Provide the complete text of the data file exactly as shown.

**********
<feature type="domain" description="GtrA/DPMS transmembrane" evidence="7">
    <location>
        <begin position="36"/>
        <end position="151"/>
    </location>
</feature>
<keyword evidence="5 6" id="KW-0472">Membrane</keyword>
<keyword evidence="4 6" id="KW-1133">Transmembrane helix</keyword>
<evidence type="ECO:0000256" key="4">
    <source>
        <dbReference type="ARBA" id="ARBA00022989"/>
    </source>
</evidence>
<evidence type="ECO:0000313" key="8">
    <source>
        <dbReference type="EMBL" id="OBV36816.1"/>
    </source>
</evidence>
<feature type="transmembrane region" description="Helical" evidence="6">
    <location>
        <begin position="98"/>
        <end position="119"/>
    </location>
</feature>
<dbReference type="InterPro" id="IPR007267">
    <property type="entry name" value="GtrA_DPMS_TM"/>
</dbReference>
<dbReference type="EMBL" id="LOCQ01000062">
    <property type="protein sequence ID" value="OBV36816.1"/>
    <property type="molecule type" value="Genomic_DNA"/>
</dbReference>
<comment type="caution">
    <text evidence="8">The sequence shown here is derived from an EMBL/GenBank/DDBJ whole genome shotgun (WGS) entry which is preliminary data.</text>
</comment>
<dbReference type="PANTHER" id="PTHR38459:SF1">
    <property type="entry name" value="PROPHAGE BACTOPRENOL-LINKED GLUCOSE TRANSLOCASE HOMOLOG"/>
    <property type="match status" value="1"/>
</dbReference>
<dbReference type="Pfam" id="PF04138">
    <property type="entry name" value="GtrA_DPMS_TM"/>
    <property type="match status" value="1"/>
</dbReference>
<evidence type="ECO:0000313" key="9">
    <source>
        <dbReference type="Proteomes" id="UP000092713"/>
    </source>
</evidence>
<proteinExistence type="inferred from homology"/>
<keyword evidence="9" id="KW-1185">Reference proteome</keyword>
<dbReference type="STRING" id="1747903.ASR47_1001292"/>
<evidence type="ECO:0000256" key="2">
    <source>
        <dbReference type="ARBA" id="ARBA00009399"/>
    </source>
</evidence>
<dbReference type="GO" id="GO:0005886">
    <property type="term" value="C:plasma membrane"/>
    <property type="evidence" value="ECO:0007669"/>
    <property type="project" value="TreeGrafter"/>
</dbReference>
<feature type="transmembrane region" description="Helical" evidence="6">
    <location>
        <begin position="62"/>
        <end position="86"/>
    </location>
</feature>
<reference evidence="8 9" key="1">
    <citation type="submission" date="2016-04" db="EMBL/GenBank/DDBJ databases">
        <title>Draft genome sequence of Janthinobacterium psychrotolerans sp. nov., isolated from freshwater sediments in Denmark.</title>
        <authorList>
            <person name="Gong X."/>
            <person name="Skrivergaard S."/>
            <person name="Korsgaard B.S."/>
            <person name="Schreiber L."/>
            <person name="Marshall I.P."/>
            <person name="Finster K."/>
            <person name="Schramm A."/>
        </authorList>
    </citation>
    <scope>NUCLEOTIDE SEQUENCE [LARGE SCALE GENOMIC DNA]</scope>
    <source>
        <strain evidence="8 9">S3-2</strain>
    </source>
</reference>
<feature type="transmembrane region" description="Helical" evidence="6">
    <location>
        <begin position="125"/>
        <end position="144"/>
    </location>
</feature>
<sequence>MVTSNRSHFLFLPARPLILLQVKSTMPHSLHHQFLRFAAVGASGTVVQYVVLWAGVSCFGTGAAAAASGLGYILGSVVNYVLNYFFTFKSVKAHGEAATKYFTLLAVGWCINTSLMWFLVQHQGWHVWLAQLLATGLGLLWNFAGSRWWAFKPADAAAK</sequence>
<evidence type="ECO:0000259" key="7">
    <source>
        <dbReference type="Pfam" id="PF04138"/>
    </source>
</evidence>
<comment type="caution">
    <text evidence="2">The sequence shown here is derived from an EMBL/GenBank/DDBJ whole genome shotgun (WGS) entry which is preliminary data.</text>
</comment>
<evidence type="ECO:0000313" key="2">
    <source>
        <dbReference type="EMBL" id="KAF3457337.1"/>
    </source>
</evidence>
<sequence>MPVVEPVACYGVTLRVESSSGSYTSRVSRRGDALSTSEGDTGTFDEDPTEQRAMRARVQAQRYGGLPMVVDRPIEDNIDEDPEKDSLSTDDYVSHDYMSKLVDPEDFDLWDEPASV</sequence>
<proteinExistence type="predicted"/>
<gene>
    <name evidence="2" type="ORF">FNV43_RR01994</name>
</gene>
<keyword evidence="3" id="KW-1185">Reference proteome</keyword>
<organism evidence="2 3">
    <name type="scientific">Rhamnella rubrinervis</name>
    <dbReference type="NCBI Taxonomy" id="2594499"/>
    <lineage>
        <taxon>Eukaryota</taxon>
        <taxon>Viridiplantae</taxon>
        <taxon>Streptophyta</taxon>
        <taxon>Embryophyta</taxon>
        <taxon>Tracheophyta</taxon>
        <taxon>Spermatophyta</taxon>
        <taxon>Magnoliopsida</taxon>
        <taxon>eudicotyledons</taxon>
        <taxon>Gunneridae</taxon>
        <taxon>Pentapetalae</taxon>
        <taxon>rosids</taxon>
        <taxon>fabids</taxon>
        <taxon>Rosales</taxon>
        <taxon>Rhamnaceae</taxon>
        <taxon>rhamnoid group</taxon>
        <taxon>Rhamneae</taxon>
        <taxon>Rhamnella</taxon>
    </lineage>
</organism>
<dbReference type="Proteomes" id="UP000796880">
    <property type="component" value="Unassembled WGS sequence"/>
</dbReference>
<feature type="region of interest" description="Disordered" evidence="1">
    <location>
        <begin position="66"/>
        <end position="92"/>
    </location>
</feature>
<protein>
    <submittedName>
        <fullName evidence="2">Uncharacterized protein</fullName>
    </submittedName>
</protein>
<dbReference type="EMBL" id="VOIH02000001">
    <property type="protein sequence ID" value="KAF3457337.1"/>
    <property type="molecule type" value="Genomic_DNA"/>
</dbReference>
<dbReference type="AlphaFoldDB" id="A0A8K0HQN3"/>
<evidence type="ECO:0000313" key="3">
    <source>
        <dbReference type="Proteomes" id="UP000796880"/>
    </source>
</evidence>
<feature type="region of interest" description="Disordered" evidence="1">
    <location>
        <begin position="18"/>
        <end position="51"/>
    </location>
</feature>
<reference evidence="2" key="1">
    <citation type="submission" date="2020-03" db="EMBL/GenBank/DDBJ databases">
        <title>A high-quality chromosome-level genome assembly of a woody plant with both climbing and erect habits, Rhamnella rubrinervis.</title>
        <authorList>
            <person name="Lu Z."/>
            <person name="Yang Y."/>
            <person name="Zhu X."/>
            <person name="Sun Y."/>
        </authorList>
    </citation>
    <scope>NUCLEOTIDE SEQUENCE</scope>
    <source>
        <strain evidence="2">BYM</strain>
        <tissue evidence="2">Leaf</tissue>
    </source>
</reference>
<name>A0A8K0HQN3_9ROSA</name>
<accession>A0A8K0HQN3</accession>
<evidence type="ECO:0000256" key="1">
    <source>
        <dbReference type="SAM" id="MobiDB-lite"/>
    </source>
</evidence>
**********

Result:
<feature type="domain" description="GtrA/DPMS transmembrane" evidence="7">
    <location>
        <begin position="36"/>
        <end position="151"/>
    </location>
</feature>
<keyword evidence="5 6" id="KW-0472">Membrane</keyword>
<keyword evidence="4 6" id="KW-1133">Transmembrane helix</keyword>
<evidence type="ECO:0000256" key="4">
    <source>
        <dbReference type="ARBA" id="ARBA00022989"/>
    </source>
</evidence>
<evidence type="ECO:0000313" key="8">
    <source>
        <dbReference type="EMBL" id="OBV36816.1"/>
    </source>
</evidence>
<feature type="transmembrane region" description="Helical" evidence="6">
    <location>
        <begin position="98"/>
        <end position="119"/>
    </location>
</feature>
<dbReference type="InterPro" id="IPR007267">
    <property type="entry name" value="GtrA_DPMS_TM"/>
</dbReference>
<dbReference type="EMBL" id="LOCQ01000062">
    <property type="protein sequence ID" value="OBV36816.1"/>
    <property type="molecule type" value="Genomic_DNA"/>
</dbReference>
<comment type="caution">
    <text evidence="8">The sequence shown here is derived from an EMBL/GenBank/DDBJ whole genome shotgun (WGS) entry which is preliminary data.</text>
</comment>
<dbReference type="PANTHER" id="PTHR38459:SF1">
    <property type="entry name" value="PROPHAGE BACTOPRENOL-LINKED GLUCOSE TRANSLOCASE HOMOLOG"/>
    <property type="match status" value="1"/>
</dbReference>
<dbReference type="Pfam" id="PF04138">
    <property type="entry name" value="GtrA_DPMS_TM"/>
    <property type="match status" value="1"/>
</dbReference>
<evidence type="ECO:0000313" key="9">
    <source>
        <dbReference type="Proteomes" id="UP000092713"/>
    </source>
</evidence>
<proteinExistence type="inferred from homology"/>
<keyword evidence="9" id="KW-1185">Reference proteome</keyword>
<dbReference type="STRING" id="1747903.ASR47_1001292"/>
<evidence type="ECO:0000256" key="2">
    <source>
        <dbReference type="ARBA" id="ARBA00009399"/>
    </source>
</evidence>
<dbReference type="GO" id="GO:0005886">
    <property type="term" value="C:plasma membrane"/>
    <property type="evidence" value="ECO:0007669"/>
    <property type="project" value="TreeGrafter"/>
</dbReference>
<feature type="transmembrane region" description="Helical" evidence="6">
    <location>
        <begin position="62"/>
        <end position="86"/>
    </location>
</feature>
<reference evidence="8 9" key="1">
    <citation type="submission" date="2016-04" db="EMBL/GenBank/DDBJ databases">
        <title>Draft genome sequence of Janthinobacterium psychrotolerans sp. nov., isolated from freshwater sediments in Denmark.</title>
        <authorList>
            <person name="Gong X."/>
            <person name="Skrivergaard S."/>
            <person name="Korsgaard B.S."/>
            <person name="Schreiber L."/>
            <person name="Marshall I.P."/>
            <person name="Finster K."/>
            <person name="Schramm A."/>
        </authorList>
    </citation>
    <scope>NUCLEOTIDE SEQUENCE [LARGE SCALE GENOMIC DNA]</scope>
    <source>
        <strain evidence="8 9">S3-2</strain>
    </source>
</reference>
<feature type="transmembrane region" description="Helical" evidence="6">
    <location>
        <begin position="125"/>
        <end position="144"/>
    </location>
</feature>
<sequence>MVTSNRSHFLFLPARPLILLQVKSTMPHSLHHQFLRFAAVGASGTVVQYVVLWAGVSCFGTGAAAAASGLGYILGSVVNYVLNYFFTFKSVKAHGEAATKYFTLLAVGWCINTSLMWFLVQHQGWHVWLAQLLATGLGLLWNFAGSRWWAFKPADAAAK</sequence>
<evidence type="ECO:0000259" key="7">
    <source>
        <dbReference type="Pfam" id="PF04138"/>
    </source>
</evidence>
<comment type="caution">
    <text evidence="2">The sequence shown here is derived from an EMBL/GenBank/DDBJ whole genome shotgun (WGS) entry which is preliminary data.</text>
</comment>
<evidence type="ECO:0000313" key="2">
    <source>
        <dbReference type="EMBL" id="KAF3457337.1"/>
    </source>
</evidence>
<sequence>MPVVEPVACYGVTLRVESSSGSYTSRVSRRGDALSTSEGDTGTFDEDPTEQRAMRARVQAQRYGGLPMVVDRPIEDNIDEDPEKDSLSTDDYVSHDYMSKLVDPEDFDLWDEPASV</sequence>
<proteinExistence type="predicted"/>
<gene>
    <name evidence="2" type="ORF">FNV43_RR01994</name>
</gene>
<keyword evidence="3" id="KW-1185">Reference proteome</keyword>
<organism evidence="2 3">
    <name type="scientific">Rhamnella rubrinervis</name>
    <dbReference type="NCBI Taxonomy" id="2594499"/>
    <lineage>
        <taxon>Eukaryota</taxon>
        <taxon>Viridiplantae</taxon>
        <taxon>Streptophyta</taxon>
        <taxon>Embryophyta</taxon>
        <taxon>Tracheophyta</taxon>
        <taxon>Spermatophyta</taxon>
        <taxon>Magnoliopsida</taxon>
        <taxon>eudicotyledons</taxon>
        <taxon>Gunneridae</taxon>
        <taxon>Pentapetalae</taxon>
        <taxon>rosids</taxon>
        <taxon>fabids</taxon>
        <taxon>Rosales</taxon>
        <taxon>Rhamnaceae</taxon>
        <taxon>rhamnoid group</taxon>
        <taxon>Rhamneae</taxon>
        <taxon>Rhamnella</taxon>
    </lineage>
</organism>
<dbReference type="Proteomes" id="UP000796880">
    <property type="component" value="Unassembled WGS sequence"/>
</dbReference>
<feature type="region of interest" description="Disordered" evidence="1">
    <location>
        <begin position="66"/>
        <end position="92"/>
    </location>
</feature>
<protein>
    <submittedName>
        <fullName evidence="2">Uncharacterized protein</fullName>
    </submittedName>
</protein>
<dbReference type="EMBL" id="VOIH02000001">
    <property type="protein sequence ID" value="KAF3457337.1"/>
    <property type="molecule type" value="Genomic_DNA"/>
</dbReference>
<dbReference type="AlphaFoldDB" id="A0A8K0HQN3"/>
<evidence type="ECO:0000313" key="3">
    <source>
        <dbReference type="Proteomes" id="UP000796880"/>
    </source>
</evidence>
<feature type="region of interest" description="Disordered" evidence="1">
    <location>
        <begin position="18"/>
        <end position="51"/>
    </location>
</feature>
<reference evidence="2" key="1">
    <citation type="submission" date="2020-03" db="EMBL/GenBank/DDBJ databases">
        <title>A high-quality chromosome-level genome assembly of a woody plant with both climbing and erect habits, Rhamnella rubrinervis.</title>
        <authorList>
            <person name="Lu Z."/>
            <person name="Yang Y."/>
            <person name="Zhu X."/>
            <person name="Sun Y."/>
        </authorList>
    </citation>
    <scope>NUCLEOTIDE SEQUENCE</scope>
    <source>
        <strain evidence="2">BYM</strain>
        <tissue evidence="2">Leaf</tissue>
    </source>
</reference>
<name>A0A8K0HQN3_9ROSA</name>
<accession>A0A8K0HQN3</accession>
<evidence type="ECO:0000256" key="1">
    <source>
        <dbReference type="SAM" id="MobiDB-lite"/>
    </source>
</evidence>